A view from the cricket stands

With names such as Gravy, Chickie, His Majesty King Dyal and Blue Food, colourful fans of West Indian cricket are an integral part of the game

Ah, the great figures of the Caribbean cricket field! Weekes, Worrell and Walcott. Sobers, Lloyd and Lara. Gravy and Chickie, Mayfield and Gearbox, Blue Food, Flagman, Britannia Bill and King Dyal . . .

One of the most famous characters ever to grace the now retired Antigua Recreation Ground (the Sir Vivian Richards Cricket Stadium will be taking over for the ICC Cricket World Cup) was Labon Kenneth Blackburn Leeweltine Buckonon Benjamin, better known as Gravy. Some say he was famous as Richards and Ambrose themselves.

Between 1988 and 2000, cricket in Antigua just wasn’t cricket without him. Cross-dressed in his tutu, colourful shawls and platform boots, climbing along the beams or rafters, he danced and wined as if it was Carnival Monday. During the 1990 England vs. West Indies series, televised around the world by Sky, Gravy’s gymnastics, his head spins and gyrating talent, gained a global audience.

He claimed he even affected the opposing players. “When the water cart is on the ground it allows me a chance to make the opposition not to be a part of the water cart. They forget to drink the water because they’ve never seen anything like me. They’re thirsty and they’re back in play. They’re listening to me, watching me. By that time, Ambrose and Walsh have taken their wickets.”

For his retirement party during the 2000 England tour of the West Indies, Gravy donned a white wedding gown, complete with accessories, remarking that he planned to “make the occasion one to remember.” Both players and fans loved his style and the Caribbean fun he brought to the stands. Viv Richards himself once said: “Gravy, what you’re doing, keep on doing it, cause the world is happy when you do it.”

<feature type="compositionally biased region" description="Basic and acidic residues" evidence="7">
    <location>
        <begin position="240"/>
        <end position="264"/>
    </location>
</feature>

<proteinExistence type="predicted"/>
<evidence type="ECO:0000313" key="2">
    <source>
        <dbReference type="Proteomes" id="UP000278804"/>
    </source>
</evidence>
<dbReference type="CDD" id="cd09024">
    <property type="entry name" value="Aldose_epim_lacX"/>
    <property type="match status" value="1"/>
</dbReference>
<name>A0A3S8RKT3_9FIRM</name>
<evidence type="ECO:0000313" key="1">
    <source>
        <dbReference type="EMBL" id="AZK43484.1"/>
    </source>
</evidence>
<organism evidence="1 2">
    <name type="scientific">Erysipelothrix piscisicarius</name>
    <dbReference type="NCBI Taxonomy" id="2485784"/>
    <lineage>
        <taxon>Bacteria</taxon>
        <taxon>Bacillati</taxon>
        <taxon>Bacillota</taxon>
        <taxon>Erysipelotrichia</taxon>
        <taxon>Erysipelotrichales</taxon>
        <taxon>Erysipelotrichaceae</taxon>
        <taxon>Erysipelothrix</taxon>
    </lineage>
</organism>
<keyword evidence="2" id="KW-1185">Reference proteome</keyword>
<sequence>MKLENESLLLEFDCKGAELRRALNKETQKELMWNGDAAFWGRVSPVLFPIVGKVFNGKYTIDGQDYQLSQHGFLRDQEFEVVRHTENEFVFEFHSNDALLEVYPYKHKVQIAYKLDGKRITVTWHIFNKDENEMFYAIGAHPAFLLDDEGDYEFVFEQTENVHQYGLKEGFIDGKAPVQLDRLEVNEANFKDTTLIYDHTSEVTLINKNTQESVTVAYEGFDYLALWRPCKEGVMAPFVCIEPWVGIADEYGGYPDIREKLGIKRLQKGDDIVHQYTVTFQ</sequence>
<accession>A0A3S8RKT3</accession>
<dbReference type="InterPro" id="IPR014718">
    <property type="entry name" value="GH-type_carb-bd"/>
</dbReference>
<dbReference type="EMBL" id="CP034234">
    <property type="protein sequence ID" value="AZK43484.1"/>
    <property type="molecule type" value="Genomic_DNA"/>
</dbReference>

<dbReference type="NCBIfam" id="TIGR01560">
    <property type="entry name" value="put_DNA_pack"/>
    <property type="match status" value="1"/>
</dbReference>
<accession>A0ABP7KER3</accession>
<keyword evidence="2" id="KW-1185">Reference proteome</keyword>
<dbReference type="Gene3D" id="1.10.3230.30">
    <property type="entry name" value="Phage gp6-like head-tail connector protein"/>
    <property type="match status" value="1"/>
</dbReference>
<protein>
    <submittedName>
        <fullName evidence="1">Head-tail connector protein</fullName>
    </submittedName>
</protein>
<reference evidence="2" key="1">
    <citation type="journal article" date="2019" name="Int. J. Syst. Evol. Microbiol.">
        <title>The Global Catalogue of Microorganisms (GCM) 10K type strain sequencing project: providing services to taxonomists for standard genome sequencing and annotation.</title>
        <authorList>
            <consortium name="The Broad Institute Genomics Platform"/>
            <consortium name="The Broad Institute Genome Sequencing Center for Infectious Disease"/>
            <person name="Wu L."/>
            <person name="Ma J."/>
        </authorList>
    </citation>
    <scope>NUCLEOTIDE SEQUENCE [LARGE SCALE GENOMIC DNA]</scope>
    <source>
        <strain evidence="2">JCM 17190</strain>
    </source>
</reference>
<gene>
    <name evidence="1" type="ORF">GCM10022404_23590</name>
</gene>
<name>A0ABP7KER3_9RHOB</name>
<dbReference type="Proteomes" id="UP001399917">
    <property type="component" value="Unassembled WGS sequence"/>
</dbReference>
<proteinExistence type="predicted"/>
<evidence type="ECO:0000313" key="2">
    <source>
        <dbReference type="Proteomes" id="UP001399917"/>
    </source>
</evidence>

DJ Chickie, the pioneer of music-in-between-overs, always provided a soundtrack to accompany Gravy’s dancing. Chickie’s Disco, as it came to be known, is another classic example of what watching cricket in the Caribbean is all about. Today, music and cricket go together like bat and pad. But it was Chickie who first gave supporters music before play, music when a wicket fell, music when a boundary was scored, music during the drinks break, and music late into the evening.

Cricketing DJs now dominate every stadium in the Caribbean. They are performers in their own right, effortlessly mixing excitement and irony. When Viv Richards hit his record 56-ball hundred, Chickie (Viv’s old schoolmate) taunted David Gower, the England captain, by spinning the Gypsy track “Captain, the Ship is Sinking”. Everyone at the ground, including the England fans and journalists, cheered and smiled.

Colin Cumberbatch once explained Chickie’s soundscape. “He knows his cricket. He always makes sure that the speakers are at an elevation, so that the breeze, that usually blows from only one side, takes the music away from the field of play. Because of this, the players don’t get annoyed by the music. When an over is about to start, Chickie knows how to fade the music down. He will do it without affecting the listener, and without affecting the players.”